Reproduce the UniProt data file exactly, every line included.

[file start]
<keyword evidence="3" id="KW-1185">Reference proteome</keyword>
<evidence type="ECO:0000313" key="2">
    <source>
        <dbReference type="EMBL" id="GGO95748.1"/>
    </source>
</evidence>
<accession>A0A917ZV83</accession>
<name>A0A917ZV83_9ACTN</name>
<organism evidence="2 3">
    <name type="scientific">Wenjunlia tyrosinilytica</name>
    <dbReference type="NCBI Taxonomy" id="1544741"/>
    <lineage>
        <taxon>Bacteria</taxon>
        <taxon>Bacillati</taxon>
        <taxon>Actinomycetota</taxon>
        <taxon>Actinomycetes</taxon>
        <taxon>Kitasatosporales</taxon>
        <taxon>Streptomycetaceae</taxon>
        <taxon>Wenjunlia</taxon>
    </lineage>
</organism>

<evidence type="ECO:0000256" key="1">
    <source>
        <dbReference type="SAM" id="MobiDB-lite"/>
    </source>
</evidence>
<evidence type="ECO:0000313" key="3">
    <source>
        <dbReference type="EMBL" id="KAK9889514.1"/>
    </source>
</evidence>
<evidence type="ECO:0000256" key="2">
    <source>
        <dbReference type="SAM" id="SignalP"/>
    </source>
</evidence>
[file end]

<keyword evidence="3" id="KW-1185">Reference proteome</keyword>
<evidence type="ECO:0000313" key="2">
    <source>
        <dbReference type="EMBL" id="GGO95748.1"/>
    </source>
</evidence>
<accession>A0A917ZV83</accession>
<name>A0A917ZV83_9ACTN</name>
<organism evidence="2 3">
    <name type="scientific">Wenjunlia tyrosinilytica</name>
    <dbReference type="NCBI Taxonomy" id="1544741"/>
    <lineage>
        <taxon>Bacteria</taxon>
        <taxon>Bacillati</taxon>
        <taxon>Actinomycetota</taxon>
        <taxon>Actinomycetes</taxon>
        <taxon>Kitasatosporales</taxon>
        <taxon>Streptomycetaceae</taxon>
        <taxon>Wenjunlia</taxon>
    </lineage>
</organism>

<evidence type="ECO:0000256" key="1">
    <source>
        <dbReference type="SAM" id="MobiDB-lite"/>
    </source>
</evidence>
<evidence type="ECO:0000313" key="3">
    <source>
        <dbReference type="EMBL" id="KAK9889514.1"/>
    </source>
</evidence>
<evidence type="ECO:0000256" key="2">
    <source>
        <dbReference type="SAM" id="SignalP"/>
    </source>
</evidence>